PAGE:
The bulk of the text, though, is devoted to the life-forms on a planet which bears pattern-making “caterpillars” whose patterns are painfully disrupted by “butterflies” they refer to as “masters”. Teasing out the relationships between these creatures takes Mary and her companions a while. Some tension is caused by this as one of the expedition members becomes too close to the “caterpillars”.

In its depiction of a society in which women are on an equal footing with men as scientists and explorers – and in more general senses – as well as in its exploration of the details of alien reproduction Memoirs of a Spacewoman was something of a trail-blazer. That makes it an important (I hesitate to say seminal) pioneering work of SF.

Pedant’s corner:- Extra points for hyaena (now defunct, as hyena has become the accepted spelling.) Otherwise; “I liked in that he had tried” (‘I liked it that he had tried’ makes more sense,) “assemblement of data” (assemblement? Assembly, or assemblage, of data, surely?) “Peder was much interested” (‘very interested’ is the more natural expression,) a missing comma before a piece of direct speech, aureolus (that means golden. I suspect aureola was intended,) in, “We might unwittingly destroy some life which was not induced to move out by any of these stimuli, and of course we destroyed vegetation,” life is contrasted with vegetation (but vegetation is, of course, alive,) Silis’ (Silis’s,) furtheir (further,) Miss Hayes’ (Hayes’s.) Miss Hayes sent off on long expeditions” (Miss Hayes set off on…,) the text describes alien creatures in Earthly terms as eg ‘reptiles,’ ‘caterpillars,’ ‘butterflies’ (I know this usage is for purposes of familiarity for the reader but animals on other worlds would/will not come under the same biological classifications as on Earth,) “as regard” (usually as regards,) follicules (follicles.)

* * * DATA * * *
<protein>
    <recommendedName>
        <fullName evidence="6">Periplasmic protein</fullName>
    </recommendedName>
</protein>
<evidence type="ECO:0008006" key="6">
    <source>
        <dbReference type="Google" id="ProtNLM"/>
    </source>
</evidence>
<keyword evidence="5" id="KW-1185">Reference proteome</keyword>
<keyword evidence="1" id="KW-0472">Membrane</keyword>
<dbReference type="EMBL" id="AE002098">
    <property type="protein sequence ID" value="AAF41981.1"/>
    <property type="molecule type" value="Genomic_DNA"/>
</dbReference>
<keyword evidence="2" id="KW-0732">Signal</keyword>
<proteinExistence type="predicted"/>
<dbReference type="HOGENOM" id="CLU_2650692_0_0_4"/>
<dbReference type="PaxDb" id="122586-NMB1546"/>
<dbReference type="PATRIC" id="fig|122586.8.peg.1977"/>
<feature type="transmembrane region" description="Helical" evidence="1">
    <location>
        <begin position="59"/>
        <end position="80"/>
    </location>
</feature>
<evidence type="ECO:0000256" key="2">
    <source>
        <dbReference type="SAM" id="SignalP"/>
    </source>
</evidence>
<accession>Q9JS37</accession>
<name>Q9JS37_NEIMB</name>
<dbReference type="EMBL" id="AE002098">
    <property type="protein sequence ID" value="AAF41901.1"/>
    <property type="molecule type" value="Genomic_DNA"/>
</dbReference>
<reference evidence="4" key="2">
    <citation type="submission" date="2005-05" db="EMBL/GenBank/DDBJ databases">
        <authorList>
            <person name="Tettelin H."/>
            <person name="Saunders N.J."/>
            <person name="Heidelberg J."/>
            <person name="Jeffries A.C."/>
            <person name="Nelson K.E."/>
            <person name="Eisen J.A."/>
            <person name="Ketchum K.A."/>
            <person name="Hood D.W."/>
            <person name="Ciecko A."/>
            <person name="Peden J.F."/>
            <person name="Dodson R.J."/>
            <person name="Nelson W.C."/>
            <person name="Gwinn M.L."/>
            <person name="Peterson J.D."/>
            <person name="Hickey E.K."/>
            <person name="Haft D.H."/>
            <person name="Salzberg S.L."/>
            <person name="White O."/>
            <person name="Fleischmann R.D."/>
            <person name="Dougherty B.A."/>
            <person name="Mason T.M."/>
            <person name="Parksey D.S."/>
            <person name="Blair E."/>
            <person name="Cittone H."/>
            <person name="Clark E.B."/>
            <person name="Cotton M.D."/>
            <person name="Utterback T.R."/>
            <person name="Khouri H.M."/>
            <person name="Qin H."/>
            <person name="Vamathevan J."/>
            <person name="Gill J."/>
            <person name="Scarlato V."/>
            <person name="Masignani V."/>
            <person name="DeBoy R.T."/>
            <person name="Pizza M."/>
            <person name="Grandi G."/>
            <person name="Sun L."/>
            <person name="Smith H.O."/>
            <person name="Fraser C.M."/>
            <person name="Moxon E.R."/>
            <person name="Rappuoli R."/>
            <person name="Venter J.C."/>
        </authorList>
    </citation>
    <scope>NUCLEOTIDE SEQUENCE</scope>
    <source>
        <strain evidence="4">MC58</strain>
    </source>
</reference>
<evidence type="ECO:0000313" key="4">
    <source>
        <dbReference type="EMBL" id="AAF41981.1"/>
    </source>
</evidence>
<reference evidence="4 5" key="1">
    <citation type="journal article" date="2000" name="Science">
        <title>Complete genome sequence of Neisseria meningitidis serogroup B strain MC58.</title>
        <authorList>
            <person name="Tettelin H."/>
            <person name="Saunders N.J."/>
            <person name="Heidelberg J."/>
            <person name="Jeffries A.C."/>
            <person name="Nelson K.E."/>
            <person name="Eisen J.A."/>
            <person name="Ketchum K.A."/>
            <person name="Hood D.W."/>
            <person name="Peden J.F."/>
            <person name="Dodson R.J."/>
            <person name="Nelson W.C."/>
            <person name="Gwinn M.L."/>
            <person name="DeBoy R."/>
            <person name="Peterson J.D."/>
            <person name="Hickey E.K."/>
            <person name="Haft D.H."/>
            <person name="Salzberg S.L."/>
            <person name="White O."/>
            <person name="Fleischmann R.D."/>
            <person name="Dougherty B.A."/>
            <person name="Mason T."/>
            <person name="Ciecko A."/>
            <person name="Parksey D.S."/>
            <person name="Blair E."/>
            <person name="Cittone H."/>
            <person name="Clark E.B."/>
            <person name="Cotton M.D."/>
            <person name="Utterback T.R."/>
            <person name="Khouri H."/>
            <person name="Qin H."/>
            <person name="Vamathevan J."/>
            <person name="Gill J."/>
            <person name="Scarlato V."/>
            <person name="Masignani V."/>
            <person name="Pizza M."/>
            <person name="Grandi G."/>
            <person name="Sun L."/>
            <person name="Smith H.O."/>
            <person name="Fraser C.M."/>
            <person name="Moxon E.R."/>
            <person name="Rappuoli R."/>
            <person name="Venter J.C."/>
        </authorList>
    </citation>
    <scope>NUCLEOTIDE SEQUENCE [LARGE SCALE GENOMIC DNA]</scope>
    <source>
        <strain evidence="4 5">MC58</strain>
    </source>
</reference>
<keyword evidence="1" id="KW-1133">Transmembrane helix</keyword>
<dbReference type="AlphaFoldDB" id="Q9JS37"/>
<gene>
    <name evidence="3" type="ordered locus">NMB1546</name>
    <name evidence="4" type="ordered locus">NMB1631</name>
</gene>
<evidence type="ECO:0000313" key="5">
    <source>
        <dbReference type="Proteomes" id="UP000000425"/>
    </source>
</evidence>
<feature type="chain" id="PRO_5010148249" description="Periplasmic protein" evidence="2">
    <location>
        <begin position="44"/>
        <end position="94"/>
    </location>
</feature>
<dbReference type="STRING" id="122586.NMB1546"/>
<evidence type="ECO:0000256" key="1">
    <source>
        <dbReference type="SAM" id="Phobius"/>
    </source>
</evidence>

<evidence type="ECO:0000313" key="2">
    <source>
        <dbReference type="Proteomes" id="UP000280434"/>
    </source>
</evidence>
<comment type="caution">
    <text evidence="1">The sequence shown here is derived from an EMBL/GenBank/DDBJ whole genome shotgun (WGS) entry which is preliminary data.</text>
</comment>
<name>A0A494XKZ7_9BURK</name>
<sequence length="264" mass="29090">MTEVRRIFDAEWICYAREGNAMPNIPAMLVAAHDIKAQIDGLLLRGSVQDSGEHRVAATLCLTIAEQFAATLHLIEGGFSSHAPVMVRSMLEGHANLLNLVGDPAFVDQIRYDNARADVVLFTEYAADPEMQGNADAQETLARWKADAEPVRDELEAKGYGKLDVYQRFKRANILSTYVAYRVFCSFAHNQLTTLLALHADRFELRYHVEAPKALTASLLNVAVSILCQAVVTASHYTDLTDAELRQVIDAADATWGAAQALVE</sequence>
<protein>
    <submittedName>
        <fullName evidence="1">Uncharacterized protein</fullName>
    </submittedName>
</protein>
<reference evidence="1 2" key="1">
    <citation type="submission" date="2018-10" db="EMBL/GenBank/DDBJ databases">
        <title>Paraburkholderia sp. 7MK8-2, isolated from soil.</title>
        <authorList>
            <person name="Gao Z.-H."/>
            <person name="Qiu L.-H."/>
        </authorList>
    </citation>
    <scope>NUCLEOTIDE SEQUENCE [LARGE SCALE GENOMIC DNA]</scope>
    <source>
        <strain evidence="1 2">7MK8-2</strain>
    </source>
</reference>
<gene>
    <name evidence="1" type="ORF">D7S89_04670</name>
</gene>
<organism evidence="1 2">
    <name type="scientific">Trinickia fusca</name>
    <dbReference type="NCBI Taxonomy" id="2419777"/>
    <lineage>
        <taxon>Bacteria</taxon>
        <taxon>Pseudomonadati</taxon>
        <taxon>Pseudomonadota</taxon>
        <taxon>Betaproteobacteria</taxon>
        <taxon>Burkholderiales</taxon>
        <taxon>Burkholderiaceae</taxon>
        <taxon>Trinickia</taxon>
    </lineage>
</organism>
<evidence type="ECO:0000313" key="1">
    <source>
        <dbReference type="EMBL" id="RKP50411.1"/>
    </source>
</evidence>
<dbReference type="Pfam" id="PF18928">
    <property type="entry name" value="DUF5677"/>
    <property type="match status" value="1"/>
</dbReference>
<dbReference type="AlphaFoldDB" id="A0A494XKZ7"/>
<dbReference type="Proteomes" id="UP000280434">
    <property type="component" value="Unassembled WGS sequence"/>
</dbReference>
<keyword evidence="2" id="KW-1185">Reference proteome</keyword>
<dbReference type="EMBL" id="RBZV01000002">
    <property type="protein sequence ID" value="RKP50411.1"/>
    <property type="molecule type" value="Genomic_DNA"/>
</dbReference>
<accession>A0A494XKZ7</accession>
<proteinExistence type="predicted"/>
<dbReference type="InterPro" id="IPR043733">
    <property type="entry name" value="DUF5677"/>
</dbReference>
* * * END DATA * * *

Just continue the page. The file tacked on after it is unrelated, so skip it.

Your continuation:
Age of Legends by James Lovegrove

Solaris, 2019, 405 p.

 Age of Legends cover

The novel starts with a scene in which parakeets in London are being systematically culled. They are alien, you see. They don’t belong in Britain. At least not in a Britain run by Prime Minister David Drake, head of the Resurrection Party, out to restore the country to “proper” British values and rid it of all undesirables. This last category, of course, includes anyone not born in the UK. Ajia Snell’s mother has been deported “back” to India – a country she had never visited. Bicycle courier Ajia’s father was white British, and therefore she is tolerated. Just. Her dusky skin tends to attract suspicion in certain quarters though. When out on her self-imposed mission to paint graffiti criticising Drake, she is spotted by cops and shot while trying to escape them. This leads to her capture, imprisonment and beating. Her heart stops.

It is of no consequence. The police can do anything they like in this law-and–ordered world. Two cops are delegated to dispose of the body. While they are dumping her in a sewer she wakes up, frightening them off.

Resting on a park bench, she is saved from a further beating at the hands of a vagrant by a man calling himself Smith. He calls her “good fellow” and tells her she is one of a new kind, people who did indeed die but have somehow come back to life with special attributes, attributes drawn from British mythological figures and folk tales. She is Puck, aka Robin Goodfellow, and has the ability to move at incredible speed. Smith is able to rework broken metal and shattered glass into new objects.

Nominative determinism is a central feature of the reincarnations in this book, who are known collectively as eidolons. Their leader is called Auberon LeRoy. A man named Fletcher is extremely handy with a bow and arrow, Daisy Hawthorn has power over growing things, Wee Paul Klein can diminish in size, Neve Winterton has the ability to freeze and unfreeze things. In order to save the soul of Britain they and their like are set to do battle against the armoured cars and Humvees of Drake’s security force, the Paladins.

Interspersed with the story of Ajia Snell (both of whose names mean speed) we are given the experiences of Drake, his wife Harriet, and Security Chief Major Dominic Wynne. In their telling I found these scenes to be reminiscent of the fiction of Harry Turtledove. Before entering politics Drake had been a successful businessman and collector of religious artefacts. He believes himself to be a devout Christian (in his youth a hard row to hoe, in his opinion) but his actions belie any tenets of that faith beyond those of the Old Testament fundamentalist types who seem able to ignore totally any (all?) of the compassionate things that their Messiah is reported to have said and encouraged. Drake’s prize possession is the Holy Grail. Returning to Britain after purchasing it abroad, his helicopter had crashed, with Drake the sole survivor. It is kept under lock and key in a secure building in the grounds of his family home. Not only does he talk to it, it talks back to him in the voice of his companion on that trip, Emrys Sage.